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EC number: 202-908-4
CAS number: 101-02-0
The environmental fate properties of the
triphenyl phosphite (TPP) and related phenyl/alkyl phosphites generally
include: low water solubility, low vapor pressure, and rapid hydrolysis
to phosphorous acid and corresponding alcohols (in the case of TPP it is
In fugacity Level III modeling with equal
emissions to all three compartments or with just emissions to water, the
majority of the category members partition to the soil and sediment.
With emissions to just air or soil, the majority of the releases
partition to the soil compartment.
A recent OECD 301D biodegradation study on TPP
(van Ginkel, 2015) showed
that this substance does readily biodegrade. The 28 -day degradation of
TPP in this study was 84%. These results are also consistent with the
expectation that TPP rapidly hydrolyzes to phenol, which is also readily
biodegradable. The earlier TPP biodegradation study is now considered
invalid as it appears that the study did not adequately address the very
low water solubility of this substance. The new data demonstrate that
TPP is not persistent.
Reliable bioaccumulation concentration factor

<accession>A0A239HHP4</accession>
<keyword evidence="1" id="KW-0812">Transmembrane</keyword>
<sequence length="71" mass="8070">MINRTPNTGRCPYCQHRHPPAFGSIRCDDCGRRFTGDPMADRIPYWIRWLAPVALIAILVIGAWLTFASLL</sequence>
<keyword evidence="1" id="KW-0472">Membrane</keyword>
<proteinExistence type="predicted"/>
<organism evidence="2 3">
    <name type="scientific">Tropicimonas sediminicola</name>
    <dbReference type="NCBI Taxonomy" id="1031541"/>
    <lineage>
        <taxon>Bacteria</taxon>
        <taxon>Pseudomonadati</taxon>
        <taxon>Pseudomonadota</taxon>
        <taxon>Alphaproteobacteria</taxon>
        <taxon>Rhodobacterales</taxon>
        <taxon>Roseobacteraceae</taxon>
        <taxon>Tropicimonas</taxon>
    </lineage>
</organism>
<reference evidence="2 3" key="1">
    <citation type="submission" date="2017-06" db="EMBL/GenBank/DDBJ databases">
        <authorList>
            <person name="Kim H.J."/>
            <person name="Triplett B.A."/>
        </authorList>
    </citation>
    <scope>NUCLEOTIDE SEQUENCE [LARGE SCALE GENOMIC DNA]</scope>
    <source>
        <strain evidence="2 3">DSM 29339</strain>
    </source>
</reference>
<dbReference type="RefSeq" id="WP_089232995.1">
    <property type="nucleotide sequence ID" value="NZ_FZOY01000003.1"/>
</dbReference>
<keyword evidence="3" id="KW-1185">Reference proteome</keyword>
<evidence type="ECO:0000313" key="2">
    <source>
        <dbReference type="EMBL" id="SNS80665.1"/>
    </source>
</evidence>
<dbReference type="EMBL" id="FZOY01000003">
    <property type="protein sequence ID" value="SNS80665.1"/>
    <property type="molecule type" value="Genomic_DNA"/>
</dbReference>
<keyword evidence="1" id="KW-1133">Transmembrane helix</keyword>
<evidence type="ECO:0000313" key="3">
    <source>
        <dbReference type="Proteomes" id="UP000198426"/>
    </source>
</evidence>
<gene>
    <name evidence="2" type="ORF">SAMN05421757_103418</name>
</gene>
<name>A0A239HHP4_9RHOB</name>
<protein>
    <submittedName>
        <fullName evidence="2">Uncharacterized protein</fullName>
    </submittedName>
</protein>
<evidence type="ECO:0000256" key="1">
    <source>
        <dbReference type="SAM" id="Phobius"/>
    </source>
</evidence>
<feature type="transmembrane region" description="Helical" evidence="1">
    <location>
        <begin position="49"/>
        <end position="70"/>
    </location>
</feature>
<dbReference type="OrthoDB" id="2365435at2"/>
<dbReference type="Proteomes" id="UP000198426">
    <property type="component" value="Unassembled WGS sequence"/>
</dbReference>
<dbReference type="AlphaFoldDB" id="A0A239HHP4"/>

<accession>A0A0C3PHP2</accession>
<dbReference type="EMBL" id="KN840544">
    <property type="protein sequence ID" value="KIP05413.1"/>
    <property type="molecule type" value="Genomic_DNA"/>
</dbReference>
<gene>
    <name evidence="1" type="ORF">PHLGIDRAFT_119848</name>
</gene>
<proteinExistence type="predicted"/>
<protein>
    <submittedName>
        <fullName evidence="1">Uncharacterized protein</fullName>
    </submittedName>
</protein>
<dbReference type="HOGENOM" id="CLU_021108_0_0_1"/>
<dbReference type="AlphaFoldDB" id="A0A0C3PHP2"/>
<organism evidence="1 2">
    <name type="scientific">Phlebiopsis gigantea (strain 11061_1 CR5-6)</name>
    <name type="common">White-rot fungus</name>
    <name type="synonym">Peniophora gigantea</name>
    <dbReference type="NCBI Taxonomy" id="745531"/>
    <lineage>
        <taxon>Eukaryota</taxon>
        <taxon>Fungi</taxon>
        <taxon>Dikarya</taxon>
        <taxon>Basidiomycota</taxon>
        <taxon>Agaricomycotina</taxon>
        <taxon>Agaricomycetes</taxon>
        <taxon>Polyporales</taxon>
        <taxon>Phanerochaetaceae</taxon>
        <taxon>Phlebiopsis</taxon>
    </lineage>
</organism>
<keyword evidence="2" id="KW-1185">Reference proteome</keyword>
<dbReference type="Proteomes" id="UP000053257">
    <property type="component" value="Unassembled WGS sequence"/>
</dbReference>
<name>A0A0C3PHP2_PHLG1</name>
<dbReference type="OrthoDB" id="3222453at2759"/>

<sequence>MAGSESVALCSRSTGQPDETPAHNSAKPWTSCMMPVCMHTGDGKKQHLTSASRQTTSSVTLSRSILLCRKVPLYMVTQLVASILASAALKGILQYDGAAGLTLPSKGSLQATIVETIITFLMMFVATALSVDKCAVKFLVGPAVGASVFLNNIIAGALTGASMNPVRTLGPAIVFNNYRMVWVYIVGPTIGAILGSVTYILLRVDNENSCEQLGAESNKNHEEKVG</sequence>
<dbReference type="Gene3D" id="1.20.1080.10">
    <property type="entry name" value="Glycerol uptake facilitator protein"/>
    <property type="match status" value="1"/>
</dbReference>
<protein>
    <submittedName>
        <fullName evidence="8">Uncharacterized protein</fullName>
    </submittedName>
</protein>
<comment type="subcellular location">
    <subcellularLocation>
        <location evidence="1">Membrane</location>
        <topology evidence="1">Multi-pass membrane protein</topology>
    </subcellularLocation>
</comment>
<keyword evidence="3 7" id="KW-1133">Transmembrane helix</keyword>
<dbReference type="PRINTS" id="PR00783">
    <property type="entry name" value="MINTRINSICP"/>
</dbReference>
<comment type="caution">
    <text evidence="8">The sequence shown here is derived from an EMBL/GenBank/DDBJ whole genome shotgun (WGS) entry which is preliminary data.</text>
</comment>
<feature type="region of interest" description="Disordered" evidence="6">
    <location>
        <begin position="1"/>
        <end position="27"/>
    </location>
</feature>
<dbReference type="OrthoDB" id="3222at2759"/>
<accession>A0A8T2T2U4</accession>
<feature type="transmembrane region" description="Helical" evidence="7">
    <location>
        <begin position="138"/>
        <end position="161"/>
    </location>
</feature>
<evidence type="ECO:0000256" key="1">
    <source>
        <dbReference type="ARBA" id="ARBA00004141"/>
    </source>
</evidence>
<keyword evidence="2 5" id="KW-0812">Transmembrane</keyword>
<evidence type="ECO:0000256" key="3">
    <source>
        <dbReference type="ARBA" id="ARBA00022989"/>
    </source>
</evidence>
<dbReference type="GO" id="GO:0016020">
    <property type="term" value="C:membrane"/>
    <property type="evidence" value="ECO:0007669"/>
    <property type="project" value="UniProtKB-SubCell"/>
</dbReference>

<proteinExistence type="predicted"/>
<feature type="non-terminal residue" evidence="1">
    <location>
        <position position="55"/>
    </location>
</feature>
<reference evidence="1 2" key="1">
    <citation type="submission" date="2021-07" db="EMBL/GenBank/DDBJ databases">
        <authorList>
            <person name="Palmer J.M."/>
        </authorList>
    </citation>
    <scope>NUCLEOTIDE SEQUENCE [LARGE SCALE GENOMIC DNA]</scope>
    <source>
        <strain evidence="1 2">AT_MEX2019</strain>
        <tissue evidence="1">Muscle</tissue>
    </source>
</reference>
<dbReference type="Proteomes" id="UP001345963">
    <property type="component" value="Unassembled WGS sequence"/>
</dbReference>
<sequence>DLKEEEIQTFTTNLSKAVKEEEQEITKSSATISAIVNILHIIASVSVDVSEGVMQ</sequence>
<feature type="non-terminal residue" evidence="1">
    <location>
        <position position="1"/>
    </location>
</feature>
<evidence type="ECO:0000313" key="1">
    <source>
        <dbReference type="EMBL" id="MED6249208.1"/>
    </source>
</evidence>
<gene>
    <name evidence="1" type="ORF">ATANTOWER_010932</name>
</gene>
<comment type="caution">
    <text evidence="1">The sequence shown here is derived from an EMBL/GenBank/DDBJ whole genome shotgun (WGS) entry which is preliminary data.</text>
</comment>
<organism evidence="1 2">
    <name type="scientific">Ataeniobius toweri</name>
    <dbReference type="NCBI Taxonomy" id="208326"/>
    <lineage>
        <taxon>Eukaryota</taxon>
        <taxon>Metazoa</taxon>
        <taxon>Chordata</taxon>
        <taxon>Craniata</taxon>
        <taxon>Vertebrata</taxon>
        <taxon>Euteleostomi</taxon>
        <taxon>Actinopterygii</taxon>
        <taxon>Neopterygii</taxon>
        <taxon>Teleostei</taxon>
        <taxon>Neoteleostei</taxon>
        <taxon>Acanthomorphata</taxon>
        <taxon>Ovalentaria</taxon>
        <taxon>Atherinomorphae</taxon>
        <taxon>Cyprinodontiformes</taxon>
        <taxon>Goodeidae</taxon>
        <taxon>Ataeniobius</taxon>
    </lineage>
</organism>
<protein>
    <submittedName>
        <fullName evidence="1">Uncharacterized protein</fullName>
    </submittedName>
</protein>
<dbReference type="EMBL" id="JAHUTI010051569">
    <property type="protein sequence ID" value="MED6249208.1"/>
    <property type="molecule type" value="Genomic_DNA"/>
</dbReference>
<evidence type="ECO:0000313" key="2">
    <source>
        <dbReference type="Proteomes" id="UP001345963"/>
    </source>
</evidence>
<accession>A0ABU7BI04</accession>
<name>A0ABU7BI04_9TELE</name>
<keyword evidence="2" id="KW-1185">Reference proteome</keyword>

(BCF) estimates for TPP are difficult to obtain due to the rapid
hydrolysis. However, it is because of this rapid hydrolysis that the
potential for bioaccumulation is expected to be very low. BCF
values from the BCFBAF v3.00 model are very low, though these data are
not considered reliable because they do not consider hydrolysis or
biotranformation of the substance, both of which are expected to be
high. The BCF of phenol (the primary hydrolysis product) is 17.5 L/Kg
(EU Phenol RAR 2006) and the other hydrolysis product is phosphorous
acid, which is inorganic, has a BCF of 2.68 L/kg wet-wt (BCFBAF 3.01).
These data support the conclusion that neither TPP nor its hydrolysis
products are expected to bioaccumulate and do not meet the criteria for
B or vB.
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